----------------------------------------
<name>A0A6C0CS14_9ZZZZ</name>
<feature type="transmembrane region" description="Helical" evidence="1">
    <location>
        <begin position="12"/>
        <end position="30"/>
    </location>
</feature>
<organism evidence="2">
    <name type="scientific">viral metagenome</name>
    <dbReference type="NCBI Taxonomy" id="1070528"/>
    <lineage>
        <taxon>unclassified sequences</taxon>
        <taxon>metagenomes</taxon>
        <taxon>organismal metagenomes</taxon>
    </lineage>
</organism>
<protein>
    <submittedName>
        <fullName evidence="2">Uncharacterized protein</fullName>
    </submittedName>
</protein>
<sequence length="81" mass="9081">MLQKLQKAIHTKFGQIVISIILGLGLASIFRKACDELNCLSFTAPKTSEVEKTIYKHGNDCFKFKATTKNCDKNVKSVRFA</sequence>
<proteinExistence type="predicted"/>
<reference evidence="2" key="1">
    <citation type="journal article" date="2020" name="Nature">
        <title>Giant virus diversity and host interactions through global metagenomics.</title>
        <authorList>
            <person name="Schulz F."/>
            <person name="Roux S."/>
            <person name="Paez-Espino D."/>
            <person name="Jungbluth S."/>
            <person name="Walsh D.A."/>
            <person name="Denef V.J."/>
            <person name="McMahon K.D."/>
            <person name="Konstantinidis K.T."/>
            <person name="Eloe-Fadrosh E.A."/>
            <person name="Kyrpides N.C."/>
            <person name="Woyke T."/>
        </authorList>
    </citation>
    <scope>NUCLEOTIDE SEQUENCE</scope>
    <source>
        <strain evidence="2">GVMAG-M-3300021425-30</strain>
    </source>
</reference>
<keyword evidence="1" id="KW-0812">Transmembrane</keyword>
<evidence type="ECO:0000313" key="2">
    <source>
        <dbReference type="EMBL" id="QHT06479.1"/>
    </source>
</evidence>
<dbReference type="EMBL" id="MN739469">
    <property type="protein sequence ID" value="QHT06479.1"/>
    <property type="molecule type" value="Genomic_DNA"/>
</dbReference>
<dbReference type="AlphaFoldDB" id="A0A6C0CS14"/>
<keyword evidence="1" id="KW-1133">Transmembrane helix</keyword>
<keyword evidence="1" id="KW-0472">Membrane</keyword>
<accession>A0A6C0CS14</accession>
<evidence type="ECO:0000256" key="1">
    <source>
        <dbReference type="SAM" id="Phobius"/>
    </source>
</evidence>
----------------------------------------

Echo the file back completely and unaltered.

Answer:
<name>A0A6C0CS14_9ZZZZ</name>
<feature type="transmembrane region" description="Helical" evidence="1">
    <location>
        <begin position="12"/>
        <end position="30"/>
    </location>
</feature>
<organism evidence="2">
    <name type="scientific">viral metagenome</name>
    <dbReference type="NCBI Taxonomy" id="1070528"/>
    <lineage>
        <taxon>unclassified sequences</taxon>
        <taxon>metagenomes</taxon>
        <taxon>organismal metagenomes</taxon>
    </lineage>
</organism>
<protein>
    <submittedName>
        <fullName evidence="2">Uncharacterized protein</fullName>
    </submittedName>
</protein>
<sequence length="81" mass="9081">MLQKLQKAIHTKFGQIVISIILGLGLASIFRKACDELNCLSFTAPKTSEVEKTIYKHGNDCFKFKATTKNCDKNVKSVRFA</sequence>
<proteinExistence type="predicted"/>
<reference evidence="2" key="1">
    <citation type="journal article" date="2020" name="Nature">
        <title>Giant virus diversity and host interactions through global metagenomics.</title>
        <authorList>
            <person name="Schulz F."/>
            <person name="Roux S."/>
            <person name="Paez-Espino D."/>
            <person name="Jungbluth S."/>
            <person name="Walsh D.A."/>
            <person name="Denef V.J."/>
            <person name="McMahon K.D."/>
            <person name="Konstantinidis K.T."/>
            <person name="Eloe-Fadrosh E.A."/>
            <person name="Kyrpides N.C."/>
            <person name="Woyke T."/>
        </authorList>
    </citation>
    <scope>NUCLEOTIDE SEQUENCE</scope>
    <source>
        <strain evidence="2">GVMAG-M-3300021425-30</strain>
    </source>
</reference>
<keyword evidence="1" id="KW-0812">Transmembrane</keyword>
<evidence type="ECO:0000313" key="2">
    <source>
        <dbReference type="EMBL" id="QHT06479.1"/>
    </source>
</evidence>
<dbReference type="EMBL" id="MN739469">
    <property type="protein sequence ID" value="QHT06479.1"/>
    <property type="molecule type" value="Genomic_DNA"/>
</dbReference>
<dbReference type="AlphaFoldDB" id="A0A6C0CS14"/>
<keyword evidence="1" id="KW-1133">Transmembrane helix</keyword>
<keyword evidence="1" id="KW-0472">Membrane</keyword>
<accession>A0A6C0CS14</accession>
<evidence type="ECO:0000256" key="1">
    <source>
        <dbReference type="SAM" id="Phobius"/>
    </source>
</evidence>